This SAE Aerospace Information Report (AIR) provides information on air quality and some of the factors affecting the perception of cabin air quality in commercial aircraft cabin air. Also a typical safety analysis process utilizing a Functional Hazard Assessment approach is discussed.
This SAE Information Report provides basic information about the issues surrounding the administration of stationary, infield sound testing of snowmobiles. The information provided herein is meant to enhance safety, improve the environment and promote uniform testing.
This SAE Standard sets forth measurement procedures and instrumentation to be used for determining a "representative" sound level during a representative time period at selected measurement locations on a construction site boundary. The document is not intended for use in determining occupational hearing damage risk. Determination of a representative time period is left to the judgment of the user.
This SAE Recommended Practice sets forth the instrumentation and procedures to be used in measuring exterior sound levels of self-propelled agricultural field equipment of 15 kW (20 net engine hp) or greater. It is not intended to cover operation of safety devices (such as alarms), or equipment used primarily in stationary operation. The sound levels obtained by using this test procedure are repeatable and representative of the higher range of sound levels generated by the machine in normal road transport. The sound levels are not intended to represent the average or equivalent sound levels over a field use cycle.
This publication will be limited to a discussion of liquid and particulate contaminants which enter the aircraft through the environmental control system (ECS). Gaseous contaminants such as ozone, fuel vapors, sulphates, etc., are not covered in this AIR. It will cover all contamination sources which interface with ECS, and the effects of this contamination on equipment. Methods of control will be limited to the equipment and interfacing ducting which normally falls within the responsibility of the ECS designer.
Laboratory Measurement of the Composite Vibration Damping Properties of Materials on a Supporting Steel Bar
This SAE Recommended Practice describes a laboratory test procedure for measuring the vibration damping performance of a system consisting of a damping material bonded to a vibrating cantilevered steel bar. The bar is often called the Oberst bar (named after Dr. H. Oberst) and the test method is often called the Oberst Bar Test Method. Materials for damping treatments may include homogeneous materials, nonhomogeneous materials, or a combination of homogeneous, nonhomogeneous, and/or inelastic (such as aluminum foil) materials. These materials are commonly installed in transportation systems such as ground vehicles, marine products, and aircraft to reduce vibration at resonance, and thus reduce the noise radiation from the vibrating surface. However, the test method described herein was developed to rank order materials used in PASSENGER VEHICLE APPLICATIONS with steel sheet metal and may not be fully applicable to other situations.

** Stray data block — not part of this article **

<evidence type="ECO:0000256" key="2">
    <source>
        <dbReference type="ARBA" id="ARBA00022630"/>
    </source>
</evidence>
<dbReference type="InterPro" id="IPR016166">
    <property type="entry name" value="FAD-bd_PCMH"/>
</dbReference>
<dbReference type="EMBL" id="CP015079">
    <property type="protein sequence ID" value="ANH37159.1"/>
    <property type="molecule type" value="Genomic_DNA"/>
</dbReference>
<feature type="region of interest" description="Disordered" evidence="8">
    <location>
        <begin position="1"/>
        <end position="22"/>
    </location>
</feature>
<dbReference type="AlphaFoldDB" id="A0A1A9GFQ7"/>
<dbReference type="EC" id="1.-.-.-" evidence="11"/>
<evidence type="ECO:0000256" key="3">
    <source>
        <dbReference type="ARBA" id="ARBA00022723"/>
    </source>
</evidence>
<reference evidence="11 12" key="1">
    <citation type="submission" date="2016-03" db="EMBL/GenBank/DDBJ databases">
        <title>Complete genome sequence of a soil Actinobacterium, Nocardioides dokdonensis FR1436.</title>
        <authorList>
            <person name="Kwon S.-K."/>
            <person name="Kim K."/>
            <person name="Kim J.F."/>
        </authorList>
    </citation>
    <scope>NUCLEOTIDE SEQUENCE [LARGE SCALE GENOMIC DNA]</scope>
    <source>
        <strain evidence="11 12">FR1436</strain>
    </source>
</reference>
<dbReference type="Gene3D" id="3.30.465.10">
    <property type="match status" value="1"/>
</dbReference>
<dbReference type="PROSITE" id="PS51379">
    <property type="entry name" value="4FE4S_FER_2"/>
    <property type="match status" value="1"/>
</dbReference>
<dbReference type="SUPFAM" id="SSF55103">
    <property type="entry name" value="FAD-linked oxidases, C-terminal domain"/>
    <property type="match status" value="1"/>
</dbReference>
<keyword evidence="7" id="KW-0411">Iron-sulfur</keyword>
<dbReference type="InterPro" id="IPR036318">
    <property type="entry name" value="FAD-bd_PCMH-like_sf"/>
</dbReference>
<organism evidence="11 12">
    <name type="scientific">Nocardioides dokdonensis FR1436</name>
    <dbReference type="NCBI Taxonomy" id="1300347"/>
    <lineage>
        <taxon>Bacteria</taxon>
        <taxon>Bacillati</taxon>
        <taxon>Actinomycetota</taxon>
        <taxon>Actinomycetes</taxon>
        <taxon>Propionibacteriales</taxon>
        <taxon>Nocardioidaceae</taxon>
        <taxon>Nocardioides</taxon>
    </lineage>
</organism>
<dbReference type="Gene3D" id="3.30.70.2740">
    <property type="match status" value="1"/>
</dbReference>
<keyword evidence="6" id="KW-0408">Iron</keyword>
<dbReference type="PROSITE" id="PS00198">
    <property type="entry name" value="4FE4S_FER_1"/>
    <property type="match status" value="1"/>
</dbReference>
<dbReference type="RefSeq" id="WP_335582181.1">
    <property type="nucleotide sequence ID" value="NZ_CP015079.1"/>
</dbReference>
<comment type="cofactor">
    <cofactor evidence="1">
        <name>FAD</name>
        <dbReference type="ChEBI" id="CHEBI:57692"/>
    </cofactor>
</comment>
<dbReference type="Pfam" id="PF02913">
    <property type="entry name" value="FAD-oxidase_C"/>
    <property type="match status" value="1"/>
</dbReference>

This SAE Standard establishes the test procedure, environment, and instrumentation to be used for measuring the exhaust sound level of passenger cars, multipurpose vehicles, and light trucks under stationary conditions. Measurements are taken under steady-state conditions. In this respect, this procedure differs from ISO 5130 which includes measurements under the dynamic conditions of an engine deceleration. This sound level measurement procedure has been developed as a guide for governmental agencies establishing in-service sound level limitations and enforcement measurement procedures. It is directed at the assessment of vehicle exhaust noise and is not intended to determine maximum vehicle sound levels.
This SAE Aerospace Recommended Practice (ARP) discusses design philosophy, system and equipment requirements, installation environment and design considerations for military and commercial aircraft systems within the Air Transport Association (ATA) ATA 100 specification, Chapter 36, Pneumatic. This ATA system/chapter covers equipment used to deliver compressed air from a power source to connecting points for other systems such as air conditioning, pressurization, ice protection, cross-engine starting, air turbine motors, air driven hydraulic pumps, on board oxygen generating systems (OBOGS), on board inert gas generating systems (OBIGGS), and other pneumatic demands. The engine bleed air system includes components for preconditioning the compressed air (temperature, pressure or flow regulation), ducting to distribute high or low pressure air to the using systems, and sensors/instruments to indicate temperature and pressure levels within the system.
Hydraulic systems are used on marine vehicles for steering, vehicle control, and utility services. System components that generate and transmit noise are of concern. This SAE Information Report (a) addresses noise requirements which may apply to the hydraulic systems of ships and submersibles, and (b) identifies noise sources and techniques which may be used to reduce system noise. Noise of power sources (e.g., electric motors) and end items (e.g., steering linkages) is beyond the scope of this document.